If you’re interested, that’s 722 words (I wrote about 500 words before Bernhard’s sentence, if you need a point of contrast).
The repetition is easy to note even by absently gazing over the passage. The repeated phrase “Hoeller’s garret” stands out in particular, introducing the reader to the novel’s primary setting and establishing this “ideal place” in context against Altensam (the hated aristocratic home), England (self-imposed exile of a sort), and the Cone (the ideal ideal place).
We can also track a subtle shift in the final third of the sentence, as Roithamer’s voice ventriloquizes the narrator’s. Note how in the first third of the sentence, the narrator employs the first-person pronoun “I” which soon disappears in the middle third to be replaced by “he” (referring to Roithamer), until finally transforming into an “I” again in the final third—only this “I” is Roithamer’s “I.” This sentence demonstrates not only the demanding sentence structure that characterizes Correction as a whole, but also its narrative program of ventriloquism.
3. Okay. So I’ve offered plot summary, a lump of text, and a few comments on Bernhard’s prose—but I’ve hardly made a go of untangling the knotty density of Correction. (Although is that really what I came here to do? I don’t know. I hope not). Here are some stray, loose thoughts on Correction, offered here with little support (and the vague promise that I’ll write more about Correction in the future—shorter, more focused posts that hopefully expand on these ideas):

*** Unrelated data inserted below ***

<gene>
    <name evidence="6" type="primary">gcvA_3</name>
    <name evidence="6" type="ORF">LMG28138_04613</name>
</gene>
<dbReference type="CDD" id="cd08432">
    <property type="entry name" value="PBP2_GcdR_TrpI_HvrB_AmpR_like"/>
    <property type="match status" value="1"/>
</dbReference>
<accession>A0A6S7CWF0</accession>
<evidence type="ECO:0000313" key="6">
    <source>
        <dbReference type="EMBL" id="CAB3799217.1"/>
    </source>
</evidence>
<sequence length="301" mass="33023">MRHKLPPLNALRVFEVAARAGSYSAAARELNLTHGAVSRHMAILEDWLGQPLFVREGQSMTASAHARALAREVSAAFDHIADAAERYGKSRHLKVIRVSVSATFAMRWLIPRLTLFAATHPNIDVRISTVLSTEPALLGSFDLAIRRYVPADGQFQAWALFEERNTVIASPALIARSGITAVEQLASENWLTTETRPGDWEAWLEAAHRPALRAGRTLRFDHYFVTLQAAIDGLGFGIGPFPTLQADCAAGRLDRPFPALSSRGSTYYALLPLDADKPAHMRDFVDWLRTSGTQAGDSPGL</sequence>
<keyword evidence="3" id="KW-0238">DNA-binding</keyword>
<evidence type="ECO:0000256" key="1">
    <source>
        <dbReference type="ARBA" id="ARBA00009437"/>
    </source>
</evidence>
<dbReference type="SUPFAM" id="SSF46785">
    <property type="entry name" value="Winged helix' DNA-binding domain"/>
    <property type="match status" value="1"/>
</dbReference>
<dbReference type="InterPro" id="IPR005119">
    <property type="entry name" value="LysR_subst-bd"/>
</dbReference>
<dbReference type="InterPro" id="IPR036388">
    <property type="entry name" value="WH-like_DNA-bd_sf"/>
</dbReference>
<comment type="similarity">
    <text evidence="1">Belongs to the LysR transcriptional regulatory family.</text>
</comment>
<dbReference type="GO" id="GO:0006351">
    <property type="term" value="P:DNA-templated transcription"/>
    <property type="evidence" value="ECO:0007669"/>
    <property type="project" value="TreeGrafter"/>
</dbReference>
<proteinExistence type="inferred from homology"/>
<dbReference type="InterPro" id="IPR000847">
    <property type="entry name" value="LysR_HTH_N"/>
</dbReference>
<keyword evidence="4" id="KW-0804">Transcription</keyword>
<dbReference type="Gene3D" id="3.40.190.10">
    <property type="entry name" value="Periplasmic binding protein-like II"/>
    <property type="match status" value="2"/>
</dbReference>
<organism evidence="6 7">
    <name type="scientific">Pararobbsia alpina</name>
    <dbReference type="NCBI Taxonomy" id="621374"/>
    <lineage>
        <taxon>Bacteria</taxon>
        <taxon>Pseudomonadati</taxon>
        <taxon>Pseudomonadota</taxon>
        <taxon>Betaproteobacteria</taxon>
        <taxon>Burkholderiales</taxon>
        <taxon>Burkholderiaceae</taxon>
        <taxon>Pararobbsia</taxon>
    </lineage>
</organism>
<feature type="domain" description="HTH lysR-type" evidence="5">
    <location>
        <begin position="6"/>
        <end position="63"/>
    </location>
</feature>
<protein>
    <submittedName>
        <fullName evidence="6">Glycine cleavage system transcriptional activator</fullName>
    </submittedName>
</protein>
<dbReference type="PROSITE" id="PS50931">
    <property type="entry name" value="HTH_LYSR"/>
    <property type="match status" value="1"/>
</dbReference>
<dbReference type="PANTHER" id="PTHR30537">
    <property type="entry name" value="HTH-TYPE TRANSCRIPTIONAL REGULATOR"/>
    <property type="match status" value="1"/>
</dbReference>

Correction shows how idealism, and specifically the will to create and perfect the ideal, leads to breakdown, death, insanity, suicide.
The Cone is a massive idealized phallus that reduces the agency of Roithamer’s sister, isolates her, and becomes her tomb.
Roithamer is part of a long tradition in literature of strange sister-lovers, dudes who dote on—and idealize—their sisters too much.
Roithamer seems to suffer from a sort-of reverse Oedipus complex, where he identifies with the strength of his father and hates his mother, who he sees as a cultural philistine, lower class, anti-intellectual. This complex leads to chauvinism against women in general, and possibly prevents him from better understanding his sister, who he essentially imprisons.
Correction reminded me often of Poe’s story “The Fall of the House of Usher.”
Correction reminded me often of W.G. Sebald’s novel Austerlitz, although Correction obviously came first, and Sebald clearly cited Bernhard as an influence.
At some of its rantier points, Correction reminded me of Notes from Underground.
Correction took me forever to read, mostly because every time I picked it back up I had to twist my way into its circular, repetitive rhythms anew. Lots of rereading.
My auditory imagination: In time, it was Werner Herzog’s voice that read Correction to me.
Correction performs its own deconstruction.
Correction is often so scathing and harsh in its treatment of humanity as to be difficult to swallow. One has to step back repeatedly and remind oneself that Roithamer is not sane.
Correction is also very, very funny at times—astonishingly so, even. Its humor is truly absurd, the absurdity of a parent’s funeral, or the absurdity of simply having to go on. I can’t help but cite a favorite line here—“waking up is the always frightening minimum of existence.”
The other side of “waking up is the always frightening minimum of existence” is of course death in general, or suicide in particular. Correction posits suicide as the ultimate correction, the final clearing gesture. The ideal.
And, not a thought on Correction, but a question for readers: What next? — Concrete, The Loser, or Yes?